London: Mindapples is the name of a new five-day programme to help everyone feel cheerful by eating more fruit and vegetables. It requires you to think of mood-boosting activities and incorporate them into the daily routine.
These can be as simple as a walk in the park, helping a neighbour, reading a book or even relaxing in the bath.
One in four people will suffer from a mental health issue during their lifetime, the most common being anxiety and depression, the Telegraph reports.
Surprisingly, the man behind mindapples is not a qualified psychologist but an ordinary member of the public. Andy Gibson is a 33-year-old website consultant who had struggled with stress and exhaustion for several years when, in 2007, he devised a way to make himself feel better.
Analysing what was wrong with his life, Gibson wrote down the five activities he most enjoyed and set about incorporating them into his daily routine. Top of his list was to talk to friends or family every day.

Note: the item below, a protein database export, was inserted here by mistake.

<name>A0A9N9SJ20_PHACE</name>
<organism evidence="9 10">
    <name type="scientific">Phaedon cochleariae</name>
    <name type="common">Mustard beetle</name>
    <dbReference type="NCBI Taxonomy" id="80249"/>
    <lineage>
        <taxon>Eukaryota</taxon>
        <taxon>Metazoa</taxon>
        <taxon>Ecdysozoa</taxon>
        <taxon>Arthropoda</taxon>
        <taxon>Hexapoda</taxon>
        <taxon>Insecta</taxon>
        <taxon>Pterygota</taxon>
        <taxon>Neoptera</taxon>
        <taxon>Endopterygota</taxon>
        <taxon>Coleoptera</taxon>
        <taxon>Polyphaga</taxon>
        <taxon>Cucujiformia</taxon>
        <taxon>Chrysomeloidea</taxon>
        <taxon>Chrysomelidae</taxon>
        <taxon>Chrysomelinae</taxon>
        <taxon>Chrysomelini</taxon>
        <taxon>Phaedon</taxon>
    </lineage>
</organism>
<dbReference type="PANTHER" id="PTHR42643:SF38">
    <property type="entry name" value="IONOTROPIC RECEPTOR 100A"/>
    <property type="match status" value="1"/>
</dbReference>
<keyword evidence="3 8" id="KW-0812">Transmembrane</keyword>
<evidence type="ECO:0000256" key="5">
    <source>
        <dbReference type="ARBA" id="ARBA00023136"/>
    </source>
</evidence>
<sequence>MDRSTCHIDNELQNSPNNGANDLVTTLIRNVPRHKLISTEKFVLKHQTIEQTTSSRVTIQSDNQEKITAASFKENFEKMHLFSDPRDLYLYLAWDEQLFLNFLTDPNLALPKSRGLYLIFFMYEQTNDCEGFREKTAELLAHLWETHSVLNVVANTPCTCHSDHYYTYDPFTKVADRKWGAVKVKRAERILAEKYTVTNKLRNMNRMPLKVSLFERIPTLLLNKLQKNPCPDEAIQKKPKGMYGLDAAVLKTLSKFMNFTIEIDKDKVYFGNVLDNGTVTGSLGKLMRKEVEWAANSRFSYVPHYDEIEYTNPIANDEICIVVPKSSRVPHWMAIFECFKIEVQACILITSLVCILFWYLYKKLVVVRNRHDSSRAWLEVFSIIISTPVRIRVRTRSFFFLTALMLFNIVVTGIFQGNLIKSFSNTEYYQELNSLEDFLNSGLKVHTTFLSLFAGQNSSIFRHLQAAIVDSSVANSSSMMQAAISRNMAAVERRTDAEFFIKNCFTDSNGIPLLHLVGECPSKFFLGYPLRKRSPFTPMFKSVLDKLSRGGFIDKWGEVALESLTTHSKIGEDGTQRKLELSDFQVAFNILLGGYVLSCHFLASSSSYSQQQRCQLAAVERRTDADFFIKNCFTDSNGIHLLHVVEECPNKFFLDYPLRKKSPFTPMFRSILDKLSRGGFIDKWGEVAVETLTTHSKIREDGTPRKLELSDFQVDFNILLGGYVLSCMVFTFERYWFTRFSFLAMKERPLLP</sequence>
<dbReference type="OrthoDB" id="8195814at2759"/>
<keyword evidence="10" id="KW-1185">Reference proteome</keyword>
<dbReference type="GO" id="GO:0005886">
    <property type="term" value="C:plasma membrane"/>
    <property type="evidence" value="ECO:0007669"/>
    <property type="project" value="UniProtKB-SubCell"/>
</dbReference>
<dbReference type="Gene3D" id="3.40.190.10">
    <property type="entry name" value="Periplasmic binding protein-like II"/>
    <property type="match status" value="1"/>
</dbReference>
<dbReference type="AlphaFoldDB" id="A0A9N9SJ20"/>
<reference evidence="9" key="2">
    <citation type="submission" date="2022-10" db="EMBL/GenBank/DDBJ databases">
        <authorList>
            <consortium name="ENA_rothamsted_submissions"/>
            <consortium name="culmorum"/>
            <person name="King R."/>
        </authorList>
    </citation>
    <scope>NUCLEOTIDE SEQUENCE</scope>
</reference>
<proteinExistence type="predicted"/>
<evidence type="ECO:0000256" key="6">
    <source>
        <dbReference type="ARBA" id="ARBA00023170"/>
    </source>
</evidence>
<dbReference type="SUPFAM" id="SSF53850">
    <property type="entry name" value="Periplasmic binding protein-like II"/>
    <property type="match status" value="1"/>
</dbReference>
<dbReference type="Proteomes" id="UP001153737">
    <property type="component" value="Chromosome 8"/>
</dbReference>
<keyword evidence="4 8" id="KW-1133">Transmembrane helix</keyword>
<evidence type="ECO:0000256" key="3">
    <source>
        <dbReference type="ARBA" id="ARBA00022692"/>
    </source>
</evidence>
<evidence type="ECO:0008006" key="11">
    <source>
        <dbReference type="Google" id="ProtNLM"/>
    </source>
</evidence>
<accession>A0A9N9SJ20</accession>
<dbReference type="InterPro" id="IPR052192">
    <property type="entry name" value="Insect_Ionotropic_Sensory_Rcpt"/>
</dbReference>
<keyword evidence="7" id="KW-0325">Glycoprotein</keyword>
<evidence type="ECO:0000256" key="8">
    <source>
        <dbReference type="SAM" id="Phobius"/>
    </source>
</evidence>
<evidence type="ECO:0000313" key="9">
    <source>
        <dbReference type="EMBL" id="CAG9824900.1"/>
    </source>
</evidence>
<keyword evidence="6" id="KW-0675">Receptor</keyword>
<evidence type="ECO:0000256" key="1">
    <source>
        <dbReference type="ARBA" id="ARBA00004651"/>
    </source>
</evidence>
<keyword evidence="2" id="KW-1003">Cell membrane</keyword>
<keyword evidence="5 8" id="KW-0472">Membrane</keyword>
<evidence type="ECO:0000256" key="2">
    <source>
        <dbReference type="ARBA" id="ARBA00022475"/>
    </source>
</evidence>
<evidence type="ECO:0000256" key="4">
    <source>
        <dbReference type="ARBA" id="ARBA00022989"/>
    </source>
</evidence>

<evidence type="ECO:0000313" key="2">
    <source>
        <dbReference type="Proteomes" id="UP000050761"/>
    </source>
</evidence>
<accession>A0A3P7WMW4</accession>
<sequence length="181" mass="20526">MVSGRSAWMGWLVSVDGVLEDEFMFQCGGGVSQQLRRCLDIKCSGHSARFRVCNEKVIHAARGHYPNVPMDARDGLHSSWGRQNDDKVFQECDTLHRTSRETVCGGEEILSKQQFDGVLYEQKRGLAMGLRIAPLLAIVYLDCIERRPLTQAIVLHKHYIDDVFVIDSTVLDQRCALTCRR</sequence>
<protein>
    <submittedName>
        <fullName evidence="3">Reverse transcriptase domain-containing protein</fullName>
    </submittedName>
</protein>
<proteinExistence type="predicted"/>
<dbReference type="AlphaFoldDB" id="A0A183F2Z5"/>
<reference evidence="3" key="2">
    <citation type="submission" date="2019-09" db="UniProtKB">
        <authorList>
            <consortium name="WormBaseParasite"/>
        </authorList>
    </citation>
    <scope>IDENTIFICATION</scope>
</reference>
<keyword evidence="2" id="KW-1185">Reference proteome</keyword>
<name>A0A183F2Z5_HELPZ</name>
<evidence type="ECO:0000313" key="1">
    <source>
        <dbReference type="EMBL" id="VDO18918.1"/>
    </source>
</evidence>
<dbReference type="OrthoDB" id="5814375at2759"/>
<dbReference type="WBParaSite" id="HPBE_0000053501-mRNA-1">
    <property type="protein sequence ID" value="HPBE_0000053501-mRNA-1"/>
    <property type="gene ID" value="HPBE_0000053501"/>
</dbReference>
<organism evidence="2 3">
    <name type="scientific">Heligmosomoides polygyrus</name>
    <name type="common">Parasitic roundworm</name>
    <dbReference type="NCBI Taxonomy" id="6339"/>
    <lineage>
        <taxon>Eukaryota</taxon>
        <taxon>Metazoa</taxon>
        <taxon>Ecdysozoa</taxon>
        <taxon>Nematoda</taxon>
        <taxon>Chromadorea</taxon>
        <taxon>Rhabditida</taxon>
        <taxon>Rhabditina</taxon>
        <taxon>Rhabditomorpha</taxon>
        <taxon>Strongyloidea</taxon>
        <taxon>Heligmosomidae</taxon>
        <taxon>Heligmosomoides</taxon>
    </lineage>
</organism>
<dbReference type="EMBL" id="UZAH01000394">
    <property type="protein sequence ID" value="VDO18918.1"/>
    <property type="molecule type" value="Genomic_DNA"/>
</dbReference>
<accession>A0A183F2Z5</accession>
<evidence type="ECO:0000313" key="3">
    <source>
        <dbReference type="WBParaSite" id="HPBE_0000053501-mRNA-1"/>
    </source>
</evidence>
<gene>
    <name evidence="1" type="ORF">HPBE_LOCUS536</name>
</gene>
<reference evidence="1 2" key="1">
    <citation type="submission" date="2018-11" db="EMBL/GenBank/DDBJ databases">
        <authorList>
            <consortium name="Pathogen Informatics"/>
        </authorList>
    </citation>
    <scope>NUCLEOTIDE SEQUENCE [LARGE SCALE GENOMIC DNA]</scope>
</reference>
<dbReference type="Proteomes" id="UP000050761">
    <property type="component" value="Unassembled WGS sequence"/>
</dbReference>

He also realised that he needed more time in green space. Living in central London, he started to take detours through the city`s parks on his way to work. He compiled different playlists on his iPod to help him relax.
"I still had the same job and the same problems, but just by refocusing a little and making sure I made time for the things that were good for my mental health, I felt happier," says Gibson.
His five-a-day for-your-mind campaign was initially launched as a not-for-profit project in 2008, with the help of a small band of volunteers.
"I`d noticed people were happy to chat about going to the gym or taking their vitamins, but no one was discussing what was good for their mental health," says Gibson.
Mindapple trials will now take place in seven general practitioner surgeries in London and at the largest mental health training institution in the country, the Maudsley Hospital in south London, which offers specialist psychiatric services nationally.